Child and Adolescent Insomnia
How Many Hours of Sleep Should Children and Adolescents Get?
Newborns need the most sleep and typically get about 17 hours of sleep a day. Sleep duration and needs diminish with age, with 4-year-olds needing 12 hours of sleep, 10-year-olds needing about 10 hours of sleep, and adolescents needing at least 9 hours of sleep per night.
What is Insomnia? Can Children and Adolescents Experience Insomnia?
Insomnia refers to a common sleep disorder in which the person has trouble falling asleep, staying asleep, or achieving restful sleep. Early insomnia refers to difficulty initiating sleep. Middle insomnia refers to waking in the middle of the night; you may wake multiple times or just once and struggle to get back to sleep thereafter. Late insomnia refers to waking early in the morning – a few hours before you normally would – and struggling to return to sleep thereafter. Insomnia can happen to anyone at any life stage; it can and does occur in child and adolescent populations.
What is a Parasomnia?
Parasomnias are disorders characterized by abnormal or unusual behavior of the nervous system during sleep. Rhythmic Movement Disorders like head banging may occur in young children but almost always resolves by at 3 or 4. Partial Arousal Disorders like sleep walking, night terrors, and confusional arousals (when a sleeping person appears awake but their behavior is unusual) can all be understandably disturbing for parents if the behaviors become extreme (in which case, consultation with a sleep specialist is advised). A very common parasomnia called nocturnal enuresis, or bedwetting, affects about 5% of 7-year-olds at least once a week. Bedwetting can have psychological as well as physical causes, but behavioral treatment and temporary use of pull-ups can often be quite effective.
My 5-year-old Sleepwalks. Is That Normal?
Sleepwalking is not considered to be abnormal for children of certain ages. Due to increased amounts of slow wave sleep (SWS) that occur in early childhood (between the ages of 2 and 5 years old), children may be more prone to parasomnias like sleepwalking during that stage of development. Many childhood parasomnias like sleepwalking resolve spontaneously with time.
What Causes Insomnia in Children and Adolescents?
As with many mental health issues, insomnia is usually influenced by multiple factors. In early childhood, sleeplessness is commonly linked to child-rearing practices. Parental attitudes and behaviors around sleep/bedtime influence how children feel and learn about bedtime. Lack of behavioral limit-setting, inconsistent habits, and anxious parental response to sleep difficulties affect how children feel about themselves, sleep, and their ability to sleep without a primary care figure present.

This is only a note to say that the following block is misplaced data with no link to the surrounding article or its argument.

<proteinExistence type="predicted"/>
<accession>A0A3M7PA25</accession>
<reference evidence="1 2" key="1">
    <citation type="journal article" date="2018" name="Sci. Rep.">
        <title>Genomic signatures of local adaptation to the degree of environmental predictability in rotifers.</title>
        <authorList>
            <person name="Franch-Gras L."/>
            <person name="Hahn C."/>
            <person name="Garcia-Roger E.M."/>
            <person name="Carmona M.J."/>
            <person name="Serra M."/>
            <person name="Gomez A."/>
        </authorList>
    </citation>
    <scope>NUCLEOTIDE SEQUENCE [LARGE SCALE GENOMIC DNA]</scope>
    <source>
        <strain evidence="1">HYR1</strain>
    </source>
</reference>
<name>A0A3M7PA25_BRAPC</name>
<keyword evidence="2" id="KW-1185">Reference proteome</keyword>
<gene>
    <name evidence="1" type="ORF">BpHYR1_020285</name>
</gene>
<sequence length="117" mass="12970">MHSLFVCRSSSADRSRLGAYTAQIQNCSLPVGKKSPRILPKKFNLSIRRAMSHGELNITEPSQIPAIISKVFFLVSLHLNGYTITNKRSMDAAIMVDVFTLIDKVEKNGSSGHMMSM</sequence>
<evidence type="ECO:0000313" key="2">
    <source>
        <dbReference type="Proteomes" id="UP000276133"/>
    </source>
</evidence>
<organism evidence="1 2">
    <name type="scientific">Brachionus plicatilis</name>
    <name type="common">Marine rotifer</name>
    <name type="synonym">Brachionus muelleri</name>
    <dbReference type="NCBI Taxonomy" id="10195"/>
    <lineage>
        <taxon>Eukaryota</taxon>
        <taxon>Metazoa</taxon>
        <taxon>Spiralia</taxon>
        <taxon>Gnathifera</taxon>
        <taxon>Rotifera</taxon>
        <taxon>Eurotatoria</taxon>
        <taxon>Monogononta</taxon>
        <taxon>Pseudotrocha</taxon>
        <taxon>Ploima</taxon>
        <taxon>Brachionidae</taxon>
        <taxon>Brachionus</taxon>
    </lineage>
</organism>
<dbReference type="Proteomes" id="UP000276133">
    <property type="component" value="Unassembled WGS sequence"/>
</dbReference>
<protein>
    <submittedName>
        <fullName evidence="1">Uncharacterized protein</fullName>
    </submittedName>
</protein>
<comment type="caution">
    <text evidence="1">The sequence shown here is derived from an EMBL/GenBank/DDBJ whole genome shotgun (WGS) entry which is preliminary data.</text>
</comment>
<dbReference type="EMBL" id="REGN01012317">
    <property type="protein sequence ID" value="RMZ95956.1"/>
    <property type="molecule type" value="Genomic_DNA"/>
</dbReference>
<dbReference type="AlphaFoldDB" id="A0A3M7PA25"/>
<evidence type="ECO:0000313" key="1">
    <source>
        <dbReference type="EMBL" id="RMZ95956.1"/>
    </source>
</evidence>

Medical etiologies can also lead to sleep disturbance for some. Some sleep disorders previously thought to occur exclusively in adults are now being recognized in children. Obstructive-Sleep Apnea (OSA) is thought to occur in about 2% of children. Children diagnosed with Failure to Thrive may be more prone to developing OSA as a result of reduced slow-wave sleep during which the production of growth hormone is thought to occur. Gastroesophageal reflux can also keep children awake with complaints of pain, burning, or excessive coughing.
Delayed Sleep Phase Syndrome (DSPS) is especially common in adolescents and pre-teens. DSPS occurs when the time at which a young person falls asleep is delayed significantly changed either due to a period of protracted illness, ongoing disputes between caregiver and child about bedtime, bedtime refusal in order to play video games or engage with electronics, or habitually going to bed late on weekends or holidays. After some time (which varies between individuals), sleep becomes physiologically delayed and it becomes impossible to go to sleep earlier by choice. This abnormal sleep pattern is exacerbated by sleeping late into the next day, making it difficult for the child to attend school and maintain social or extracurricular functioning.
There are also several psychiatric diagnoses linked with disturbed sleep in children. Sleep disturbance (either sleeping too much, too little, at inappropriate times, or inconsistently) is common among those who suffer mood and anxiety disorders. Children with ADD may have sleep difficulty due to hyperactivity, difficulty remaining in bed, and impulses to play and do other things at bedtime. Circadian sleep-wake rhythm disorders are reported to be common among children and adolescents on the autism spectrum. Trauma and Posttraumatic Stress Disorder can also cause disruption to how the central nervous system functions; sleep can be difficult to initiate and young people and adults alike can experience trauma-related nightmares which cause them to be fearful or avoidant of sleep.
This is not a comprehensive guide to all the reasons why young people may experience disturbed sleep. Consultation with your child’s Pediatrician can help to clarify why your child is having sleep issues and whether a psychiatric consultation may be helpful.